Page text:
Information about Trimipramine
Trimipramine is a tricyclic antidepressant used in the therapy of major (endogenous) as well as reactive (exogenous) depression.
Liver safety of Trimipramine
In clinical trials, trimipramine therapy was not associated with an increased rate of elevations in serum aminotransferase levels, and it has yet to be linked to instances of clinically apparent acute liver injury.
Mechanism of action of Trimipramine
Trimipramine (trye mip' ra meen) is a tricyclic antidepressant that is believed to act by enhancing serotonergic and dopaminergic neurotransmission. Like most tricyclic antidepressants, trimipramine is a weak inhibitor of serotonin, norepinephrine and dopamine reuptake, but also has direct antagonist activity for some serotonin and adrenergic receptors. Trimipramine has been shown to alleviate symptoms of depression, both in patients with neurotic or situation depression as well as those with major, endogenous depression. Trimipramine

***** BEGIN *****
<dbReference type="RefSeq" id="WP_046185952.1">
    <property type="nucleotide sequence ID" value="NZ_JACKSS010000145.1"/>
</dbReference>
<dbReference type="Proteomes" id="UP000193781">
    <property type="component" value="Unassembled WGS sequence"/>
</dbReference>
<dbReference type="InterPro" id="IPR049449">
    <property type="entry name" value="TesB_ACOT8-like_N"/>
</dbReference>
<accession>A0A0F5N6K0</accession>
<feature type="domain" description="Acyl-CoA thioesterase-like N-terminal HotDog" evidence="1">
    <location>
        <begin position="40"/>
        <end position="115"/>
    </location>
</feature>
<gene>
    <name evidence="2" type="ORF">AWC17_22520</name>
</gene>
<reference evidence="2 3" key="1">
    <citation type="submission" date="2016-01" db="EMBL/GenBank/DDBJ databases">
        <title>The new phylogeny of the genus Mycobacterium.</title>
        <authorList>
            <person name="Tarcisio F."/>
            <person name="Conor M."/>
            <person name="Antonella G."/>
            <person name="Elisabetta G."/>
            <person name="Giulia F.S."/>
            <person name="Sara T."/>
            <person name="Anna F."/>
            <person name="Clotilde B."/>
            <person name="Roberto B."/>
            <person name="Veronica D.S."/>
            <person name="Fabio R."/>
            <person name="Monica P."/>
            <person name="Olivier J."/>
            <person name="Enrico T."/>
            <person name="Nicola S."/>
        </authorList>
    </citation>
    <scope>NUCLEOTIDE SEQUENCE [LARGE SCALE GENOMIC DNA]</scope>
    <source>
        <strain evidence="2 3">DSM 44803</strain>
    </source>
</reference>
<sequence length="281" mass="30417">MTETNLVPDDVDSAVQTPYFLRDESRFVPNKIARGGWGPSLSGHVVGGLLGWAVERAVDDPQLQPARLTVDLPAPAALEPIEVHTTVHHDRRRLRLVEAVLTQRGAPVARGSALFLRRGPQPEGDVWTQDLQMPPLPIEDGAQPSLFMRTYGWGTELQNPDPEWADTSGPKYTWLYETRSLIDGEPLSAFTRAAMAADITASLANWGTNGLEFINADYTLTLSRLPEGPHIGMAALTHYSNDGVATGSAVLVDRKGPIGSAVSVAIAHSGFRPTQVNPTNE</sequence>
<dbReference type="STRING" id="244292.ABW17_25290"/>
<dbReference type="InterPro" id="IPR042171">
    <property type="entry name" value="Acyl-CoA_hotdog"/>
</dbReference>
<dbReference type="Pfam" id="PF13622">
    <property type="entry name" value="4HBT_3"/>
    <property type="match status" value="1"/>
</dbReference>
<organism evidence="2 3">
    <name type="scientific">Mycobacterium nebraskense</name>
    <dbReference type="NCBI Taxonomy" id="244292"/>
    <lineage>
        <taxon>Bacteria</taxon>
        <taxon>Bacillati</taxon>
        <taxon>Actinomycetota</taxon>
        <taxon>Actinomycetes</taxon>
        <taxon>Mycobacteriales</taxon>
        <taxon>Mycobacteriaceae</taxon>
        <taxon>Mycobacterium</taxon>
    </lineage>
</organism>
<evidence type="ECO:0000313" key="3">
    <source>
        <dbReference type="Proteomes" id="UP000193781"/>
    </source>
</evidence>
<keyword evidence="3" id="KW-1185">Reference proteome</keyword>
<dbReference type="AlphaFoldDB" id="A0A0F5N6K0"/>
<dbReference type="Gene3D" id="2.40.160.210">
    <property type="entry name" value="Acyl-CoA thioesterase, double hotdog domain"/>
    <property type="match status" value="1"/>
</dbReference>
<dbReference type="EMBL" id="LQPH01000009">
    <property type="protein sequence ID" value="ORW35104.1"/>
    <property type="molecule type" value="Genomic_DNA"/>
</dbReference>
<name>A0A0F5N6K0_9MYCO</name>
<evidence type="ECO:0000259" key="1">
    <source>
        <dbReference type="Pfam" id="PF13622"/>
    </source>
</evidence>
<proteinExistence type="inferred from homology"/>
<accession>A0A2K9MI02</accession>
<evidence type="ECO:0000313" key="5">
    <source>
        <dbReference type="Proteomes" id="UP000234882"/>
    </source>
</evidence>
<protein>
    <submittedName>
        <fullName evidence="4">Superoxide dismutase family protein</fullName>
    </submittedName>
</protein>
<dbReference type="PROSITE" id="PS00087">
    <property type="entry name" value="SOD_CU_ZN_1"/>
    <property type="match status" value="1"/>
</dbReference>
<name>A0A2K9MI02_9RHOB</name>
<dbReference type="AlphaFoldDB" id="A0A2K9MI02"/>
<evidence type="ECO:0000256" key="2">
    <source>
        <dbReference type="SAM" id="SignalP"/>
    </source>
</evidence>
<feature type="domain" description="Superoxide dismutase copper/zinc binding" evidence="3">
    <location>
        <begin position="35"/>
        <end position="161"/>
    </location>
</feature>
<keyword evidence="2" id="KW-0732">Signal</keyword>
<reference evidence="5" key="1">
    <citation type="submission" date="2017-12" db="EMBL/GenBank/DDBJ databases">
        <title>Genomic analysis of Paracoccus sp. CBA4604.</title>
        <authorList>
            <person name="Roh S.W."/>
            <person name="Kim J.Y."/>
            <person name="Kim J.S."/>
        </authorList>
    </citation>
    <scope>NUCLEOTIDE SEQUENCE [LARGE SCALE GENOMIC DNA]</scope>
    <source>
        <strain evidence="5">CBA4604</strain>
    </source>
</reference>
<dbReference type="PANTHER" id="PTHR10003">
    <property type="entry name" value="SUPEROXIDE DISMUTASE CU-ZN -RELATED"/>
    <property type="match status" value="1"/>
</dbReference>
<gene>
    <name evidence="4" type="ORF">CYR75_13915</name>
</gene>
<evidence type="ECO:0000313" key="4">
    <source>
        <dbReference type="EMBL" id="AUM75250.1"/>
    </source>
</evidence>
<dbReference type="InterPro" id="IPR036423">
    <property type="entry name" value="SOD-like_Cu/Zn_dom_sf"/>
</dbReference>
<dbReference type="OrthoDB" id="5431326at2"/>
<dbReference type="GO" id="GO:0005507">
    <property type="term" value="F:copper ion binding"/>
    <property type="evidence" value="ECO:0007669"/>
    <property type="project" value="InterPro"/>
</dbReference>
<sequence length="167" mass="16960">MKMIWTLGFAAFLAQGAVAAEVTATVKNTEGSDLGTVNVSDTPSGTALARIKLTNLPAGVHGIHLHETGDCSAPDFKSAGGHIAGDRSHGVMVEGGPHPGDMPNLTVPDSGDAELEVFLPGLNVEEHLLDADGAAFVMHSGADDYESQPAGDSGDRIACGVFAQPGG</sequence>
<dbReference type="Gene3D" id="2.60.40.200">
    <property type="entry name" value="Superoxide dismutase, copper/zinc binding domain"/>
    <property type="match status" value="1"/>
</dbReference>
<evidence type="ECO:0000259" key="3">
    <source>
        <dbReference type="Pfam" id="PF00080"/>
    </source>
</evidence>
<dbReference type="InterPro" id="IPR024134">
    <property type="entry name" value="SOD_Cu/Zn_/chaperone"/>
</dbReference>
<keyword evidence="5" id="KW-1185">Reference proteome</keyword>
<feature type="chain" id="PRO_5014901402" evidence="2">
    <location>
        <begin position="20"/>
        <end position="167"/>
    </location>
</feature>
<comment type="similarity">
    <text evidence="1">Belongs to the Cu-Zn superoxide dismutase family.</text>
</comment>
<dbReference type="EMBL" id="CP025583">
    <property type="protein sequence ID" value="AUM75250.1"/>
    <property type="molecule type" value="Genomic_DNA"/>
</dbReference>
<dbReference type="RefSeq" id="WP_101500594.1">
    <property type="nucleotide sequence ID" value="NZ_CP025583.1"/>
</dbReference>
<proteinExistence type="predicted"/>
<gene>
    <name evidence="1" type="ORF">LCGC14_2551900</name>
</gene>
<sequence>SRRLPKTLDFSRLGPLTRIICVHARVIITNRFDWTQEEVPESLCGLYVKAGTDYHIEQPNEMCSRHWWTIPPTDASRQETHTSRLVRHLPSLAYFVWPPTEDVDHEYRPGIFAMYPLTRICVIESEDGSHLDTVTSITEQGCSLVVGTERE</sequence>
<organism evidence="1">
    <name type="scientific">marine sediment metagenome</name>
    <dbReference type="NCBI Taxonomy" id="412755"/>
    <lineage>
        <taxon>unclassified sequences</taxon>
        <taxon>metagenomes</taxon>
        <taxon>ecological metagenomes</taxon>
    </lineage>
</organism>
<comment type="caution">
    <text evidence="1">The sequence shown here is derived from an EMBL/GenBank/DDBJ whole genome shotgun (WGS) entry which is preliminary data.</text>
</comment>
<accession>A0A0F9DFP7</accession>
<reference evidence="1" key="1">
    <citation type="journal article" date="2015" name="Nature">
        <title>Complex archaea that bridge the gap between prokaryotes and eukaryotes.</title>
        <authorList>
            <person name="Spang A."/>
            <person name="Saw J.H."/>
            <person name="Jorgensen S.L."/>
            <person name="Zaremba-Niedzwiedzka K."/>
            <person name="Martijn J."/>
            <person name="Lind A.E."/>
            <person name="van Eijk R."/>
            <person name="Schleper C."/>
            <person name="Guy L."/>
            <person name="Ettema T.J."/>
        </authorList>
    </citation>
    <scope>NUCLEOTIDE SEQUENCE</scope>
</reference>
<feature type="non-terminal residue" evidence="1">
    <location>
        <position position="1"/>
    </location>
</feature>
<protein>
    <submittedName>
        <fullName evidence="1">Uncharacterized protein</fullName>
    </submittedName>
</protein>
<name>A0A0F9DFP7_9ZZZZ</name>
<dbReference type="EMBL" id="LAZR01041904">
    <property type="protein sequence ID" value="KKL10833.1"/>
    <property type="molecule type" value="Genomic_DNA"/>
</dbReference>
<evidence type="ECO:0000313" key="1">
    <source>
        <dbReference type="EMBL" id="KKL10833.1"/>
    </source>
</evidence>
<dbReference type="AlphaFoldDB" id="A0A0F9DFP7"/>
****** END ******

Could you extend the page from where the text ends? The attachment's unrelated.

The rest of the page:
FDA approval information for Trimipramine
Trimipramine was approved for use in the United States in 1979 and is still clinically available, although now not widely used. Trimipramine is available as capsules of 25, 50 and 100 mg generically and under the brand name Surmontil.
Dosage and administration for Trimipramine
The typical initial dosage in adults is 75 mg daily in divided doses, which can be modified to once daily and increased in total dose based upon efficacy and tolerance to as highly as 150 to 200 mg once daily.
Side effects of Trimipramine
Common side effects are diarrhea, nausea, vomiting, fatigue, drowsiness, headache, insomnia, weight gain and sexual dysfunction. Rare potential side effects include increased suicide risk, cardiac arrhythmias, urinary retention and acute serotonin syndrome.
The following are antidepressant subclasses and drugs